We do often include affiliate links to earn us some pennies. See more here.

Canonical are well into development on Ubuntu 24.10, the next non-LTS version of the popular Linux distribution and things keep improving for gamers.

In their latest developer update, Oliver Smith the Interim Engineering Director for Ubuntu Desktop, goes over some details that were already made in Ubuntu 24.04 like some of the fine-tuning they did to the Linux kernel that improved gaming performance.

As for what's to come, plenty of changes are planned for the Steam Snap package. This actually appeared for the first time in the recent Steam Survey for May, which shows up as "Ubuntu Core 22". Smith noted how the Steam Snap will soon get updates "with a broader range of permissions that should resolve a number of outstanding reports" that will "enable Steam to have access to the things it expects whilst still maintaining the dependency management and updated userspace driver benefits".

More changes are coming like GNOME 46.2 for Ubuntu 24.04 and there's improvements to the new Ubuntu Desktop installer. Their App Center is getting various improvements like running Snaps no longer blocking "users from using the ‘update all’ option in the management interface", supporting externally downloaded .deb files and the gaming tab will soon sort applications by their average rating by default.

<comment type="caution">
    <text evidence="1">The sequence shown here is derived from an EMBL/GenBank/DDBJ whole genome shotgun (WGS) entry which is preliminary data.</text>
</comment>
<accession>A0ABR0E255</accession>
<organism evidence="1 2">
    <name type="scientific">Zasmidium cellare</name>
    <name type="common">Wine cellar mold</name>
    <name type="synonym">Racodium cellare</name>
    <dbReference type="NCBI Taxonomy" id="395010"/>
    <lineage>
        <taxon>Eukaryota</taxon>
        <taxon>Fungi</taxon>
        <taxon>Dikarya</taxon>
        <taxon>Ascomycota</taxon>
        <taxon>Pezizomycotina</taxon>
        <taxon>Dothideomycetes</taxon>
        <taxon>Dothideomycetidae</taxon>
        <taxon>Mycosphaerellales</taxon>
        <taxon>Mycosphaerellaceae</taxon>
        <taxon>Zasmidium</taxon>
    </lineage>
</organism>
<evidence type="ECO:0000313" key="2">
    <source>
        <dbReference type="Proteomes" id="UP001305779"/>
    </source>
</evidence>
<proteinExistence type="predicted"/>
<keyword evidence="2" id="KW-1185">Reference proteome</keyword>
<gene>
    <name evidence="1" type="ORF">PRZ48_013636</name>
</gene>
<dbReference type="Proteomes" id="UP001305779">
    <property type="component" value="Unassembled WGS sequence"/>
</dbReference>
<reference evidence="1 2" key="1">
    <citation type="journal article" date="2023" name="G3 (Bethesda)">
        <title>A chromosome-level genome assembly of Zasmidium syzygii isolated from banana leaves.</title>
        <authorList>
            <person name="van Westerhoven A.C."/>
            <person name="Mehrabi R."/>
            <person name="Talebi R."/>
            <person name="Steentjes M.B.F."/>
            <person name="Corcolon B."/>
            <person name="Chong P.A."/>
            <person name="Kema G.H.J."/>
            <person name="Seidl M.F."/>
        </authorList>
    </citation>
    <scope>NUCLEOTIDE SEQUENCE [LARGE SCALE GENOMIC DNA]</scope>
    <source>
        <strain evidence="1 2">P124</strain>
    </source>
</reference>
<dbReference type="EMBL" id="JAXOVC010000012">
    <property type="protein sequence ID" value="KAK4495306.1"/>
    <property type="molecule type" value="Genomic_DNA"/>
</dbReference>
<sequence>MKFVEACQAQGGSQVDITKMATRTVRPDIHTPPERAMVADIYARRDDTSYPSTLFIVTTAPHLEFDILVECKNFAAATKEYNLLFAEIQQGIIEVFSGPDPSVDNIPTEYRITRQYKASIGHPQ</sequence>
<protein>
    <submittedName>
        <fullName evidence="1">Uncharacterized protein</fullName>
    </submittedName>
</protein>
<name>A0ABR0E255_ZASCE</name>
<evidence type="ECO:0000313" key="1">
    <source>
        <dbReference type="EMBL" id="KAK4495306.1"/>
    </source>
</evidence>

Article taken from GamingOnLinux.com.
10 Likes
About the author -
author picture
I am the owner of GamingOnLinux. After discovering Linux back in the days of Mandrake in 2003, I constantly came back to check on the progress of Linux until Ubuntu appeared on the scene and it helped me to really love it. You can reach me easily by emailing GamingOnLinux directly.
See more from me
41 comments
Page: 1/5»
  Go to:

dpanter Jun 17
Thanos, please save us!
morbius Jun 17
I tried Steam snap when I installed Ubuntu 24.04 and it worked like ass, no games would start. I replaced it with the app from Steam store and everything was fine.
grigi Jun 17
View PC info
  • Supporter Plus